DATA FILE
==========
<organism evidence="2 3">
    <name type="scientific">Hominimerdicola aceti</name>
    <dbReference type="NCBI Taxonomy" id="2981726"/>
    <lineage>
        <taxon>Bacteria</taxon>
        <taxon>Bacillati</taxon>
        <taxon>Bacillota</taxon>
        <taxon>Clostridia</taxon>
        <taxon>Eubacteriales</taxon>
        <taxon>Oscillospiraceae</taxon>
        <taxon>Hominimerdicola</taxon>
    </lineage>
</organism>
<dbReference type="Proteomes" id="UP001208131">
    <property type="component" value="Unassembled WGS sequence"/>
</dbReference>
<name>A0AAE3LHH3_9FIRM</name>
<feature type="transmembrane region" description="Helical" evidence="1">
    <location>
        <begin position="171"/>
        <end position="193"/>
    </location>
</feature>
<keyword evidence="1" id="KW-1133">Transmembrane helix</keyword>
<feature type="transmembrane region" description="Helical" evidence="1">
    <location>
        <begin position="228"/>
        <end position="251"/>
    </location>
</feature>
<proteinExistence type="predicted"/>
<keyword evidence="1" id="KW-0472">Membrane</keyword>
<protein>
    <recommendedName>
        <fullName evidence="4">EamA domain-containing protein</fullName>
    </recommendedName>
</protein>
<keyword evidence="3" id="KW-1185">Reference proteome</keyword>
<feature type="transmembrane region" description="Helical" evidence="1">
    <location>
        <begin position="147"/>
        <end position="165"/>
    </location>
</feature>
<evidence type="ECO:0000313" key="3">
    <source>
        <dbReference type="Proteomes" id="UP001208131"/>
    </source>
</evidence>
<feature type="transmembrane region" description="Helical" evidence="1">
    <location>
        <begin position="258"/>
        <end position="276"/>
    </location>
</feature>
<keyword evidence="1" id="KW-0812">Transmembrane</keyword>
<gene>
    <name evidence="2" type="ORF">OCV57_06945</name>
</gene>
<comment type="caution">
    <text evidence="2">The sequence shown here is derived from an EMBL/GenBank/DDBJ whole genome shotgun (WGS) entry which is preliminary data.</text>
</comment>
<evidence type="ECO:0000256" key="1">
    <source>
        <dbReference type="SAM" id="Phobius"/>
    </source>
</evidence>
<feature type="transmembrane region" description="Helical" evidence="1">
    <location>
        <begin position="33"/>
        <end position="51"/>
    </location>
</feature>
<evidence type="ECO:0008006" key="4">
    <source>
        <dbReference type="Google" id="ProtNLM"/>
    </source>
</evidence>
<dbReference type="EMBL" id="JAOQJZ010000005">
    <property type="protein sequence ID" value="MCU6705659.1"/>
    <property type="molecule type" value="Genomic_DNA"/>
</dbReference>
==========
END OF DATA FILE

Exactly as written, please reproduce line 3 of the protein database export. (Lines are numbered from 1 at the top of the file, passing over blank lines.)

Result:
    <dbReference type="NCBI Taxonomy" id="2981726"/>